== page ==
Here at Wren, we like to talk about fighting climate change—with good reason, we think, because every degree of warming will make this catastrophe worse. But no matter how hard we fight, some warming is coming. It's already here, in fact. Our hotter world has bigger and stronger wildfires than it used to. Hurricanes are dumping more rain.
Climate adaptation (or, sometimes, climate change adaptation) focuses on actions that, rather than reducing the extent of climate change, will allow human beings and ecosystems to continue to thrive despite the change.
No matter how hard we fight, some warming is coming. It's already here.
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Why is adaptation important?
Aiming to adapt can seem dispiriting: it feels like admitting defeat. But facts can't be avoided. Already the world is one degree warmer than before the industrial era. Even if we cease all carbon emissions immediately, some warming will continue, given that the carbon currently in the atmosphere will keep absorbing heat for many years.
Global warming does not only raise the average temperature. It also impacts weather extremes. That is, conditions we now consider outliers—extraordinary heat, spectacular amounts of rainfall, devastating droughts—will become both more frequent and more severe. To provide just one example: scientists have determined that rainfall during Hurricane Harvey, which devastated Texas and Louisiana in 2017, was as much as 15% higher than it would have been without global warming.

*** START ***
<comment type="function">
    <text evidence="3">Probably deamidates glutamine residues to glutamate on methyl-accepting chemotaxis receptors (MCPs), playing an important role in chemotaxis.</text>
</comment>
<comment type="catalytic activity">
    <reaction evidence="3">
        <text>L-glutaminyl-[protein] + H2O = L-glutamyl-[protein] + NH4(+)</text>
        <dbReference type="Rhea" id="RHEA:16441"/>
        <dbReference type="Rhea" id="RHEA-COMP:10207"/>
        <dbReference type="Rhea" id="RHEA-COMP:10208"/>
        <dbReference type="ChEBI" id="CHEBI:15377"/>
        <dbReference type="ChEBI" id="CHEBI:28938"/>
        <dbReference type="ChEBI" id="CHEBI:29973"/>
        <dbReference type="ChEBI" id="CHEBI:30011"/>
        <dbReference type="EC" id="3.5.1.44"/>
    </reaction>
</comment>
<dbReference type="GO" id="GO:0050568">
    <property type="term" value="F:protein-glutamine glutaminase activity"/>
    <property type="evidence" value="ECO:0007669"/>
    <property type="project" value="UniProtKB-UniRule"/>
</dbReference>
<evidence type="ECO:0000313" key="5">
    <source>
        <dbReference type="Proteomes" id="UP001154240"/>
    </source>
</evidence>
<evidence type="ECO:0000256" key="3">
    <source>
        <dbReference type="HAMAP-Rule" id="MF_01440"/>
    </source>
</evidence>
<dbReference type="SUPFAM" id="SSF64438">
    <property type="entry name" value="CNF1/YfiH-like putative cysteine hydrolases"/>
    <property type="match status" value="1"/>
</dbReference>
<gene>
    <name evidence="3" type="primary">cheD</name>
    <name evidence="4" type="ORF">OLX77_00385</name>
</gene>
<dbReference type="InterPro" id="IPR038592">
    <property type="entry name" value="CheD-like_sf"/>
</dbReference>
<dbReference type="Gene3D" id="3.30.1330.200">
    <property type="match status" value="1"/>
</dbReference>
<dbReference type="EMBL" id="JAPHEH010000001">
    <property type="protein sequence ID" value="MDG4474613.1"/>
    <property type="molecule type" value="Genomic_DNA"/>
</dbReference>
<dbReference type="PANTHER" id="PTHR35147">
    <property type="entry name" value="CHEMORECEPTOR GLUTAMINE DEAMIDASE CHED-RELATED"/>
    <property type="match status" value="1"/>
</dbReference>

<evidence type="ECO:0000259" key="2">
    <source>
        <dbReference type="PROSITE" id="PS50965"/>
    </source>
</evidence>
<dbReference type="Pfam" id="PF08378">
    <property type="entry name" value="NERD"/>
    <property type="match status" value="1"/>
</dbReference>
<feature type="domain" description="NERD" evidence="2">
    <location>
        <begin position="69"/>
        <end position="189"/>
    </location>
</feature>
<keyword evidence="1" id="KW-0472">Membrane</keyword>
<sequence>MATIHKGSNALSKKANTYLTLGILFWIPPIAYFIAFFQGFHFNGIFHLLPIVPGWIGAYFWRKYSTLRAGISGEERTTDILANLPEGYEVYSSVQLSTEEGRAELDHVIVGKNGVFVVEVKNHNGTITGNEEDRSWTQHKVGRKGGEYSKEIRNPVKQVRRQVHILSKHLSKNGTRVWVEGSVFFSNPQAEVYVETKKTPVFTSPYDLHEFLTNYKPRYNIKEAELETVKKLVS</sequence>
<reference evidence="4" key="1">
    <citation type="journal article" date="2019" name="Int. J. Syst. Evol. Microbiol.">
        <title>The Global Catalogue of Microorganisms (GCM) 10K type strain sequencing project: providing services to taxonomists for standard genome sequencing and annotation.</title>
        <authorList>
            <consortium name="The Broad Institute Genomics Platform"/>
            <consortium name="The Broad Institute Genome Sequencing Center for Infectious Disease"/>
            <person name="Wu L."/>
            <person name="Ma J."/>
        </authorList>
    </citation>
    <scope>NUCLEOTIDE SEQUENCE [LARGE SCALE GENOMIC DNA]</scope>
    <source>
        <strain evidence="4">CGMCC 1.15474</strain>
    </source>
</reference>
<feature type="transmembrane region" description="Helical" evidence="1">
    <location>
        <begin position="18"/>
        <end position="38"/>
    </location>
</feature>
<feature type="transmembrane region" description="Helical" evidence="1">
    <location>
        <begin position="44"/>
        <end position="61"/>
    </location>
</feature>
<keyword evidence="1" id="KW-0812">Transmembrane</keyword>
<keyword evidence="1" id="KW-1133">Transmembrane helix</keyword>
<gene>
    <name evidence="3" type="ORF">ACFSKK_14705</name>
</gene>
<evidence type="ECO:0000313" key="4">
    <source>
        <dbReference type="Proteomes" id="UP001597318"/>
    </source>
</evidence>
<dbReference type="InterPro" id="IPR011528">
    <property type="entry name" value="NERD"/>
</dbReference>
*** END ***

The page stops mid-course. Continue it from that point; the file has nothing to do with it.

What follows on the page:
Conditions we now consider outliers, like big hurricanes, will become more frequent and more severe.
The good news is that there are plenty of ways to prepare for this new world—but the sooner we act, the better we'll be.
How does adaptation fit with mitigation?
Adaptation is often discussed in tandem with climate-change mitigation—which refers to actions taken to decrease the extent of global warming. Sometimes, the two can be in competition: since air-conditioning consumes a lot of energy, it is a particularly problematic adaptation to a warmer world. Any real solution to the climate crisis needs to pursue both mitigation and adaptation together—particularly because a failure to mitigate climate change will significantly drive up the cost of adaptation.
Fortunately, the mechanisms that encourage adaptation and mitigation can be one and the same: building codes can require energy efficient buildings, helping to decrease emissions, and also encourage flood-resilient construction. Sometimes, the same action helps us adapt and mitigate at the same time: Coastal wetlands, for example, pull carbon out of the atmosphere while protecting inland cities from incoming storms.
What options do we have for adaptation?
The Intergovernmental Panel on Climate Change identifies three broad categories of adaptation: physical and structural solutions, including new technologies; social solutions, such as raising public awareness or creating better flood-risk maps; and institutional solutions, including new laws, government programs, or economic incentives.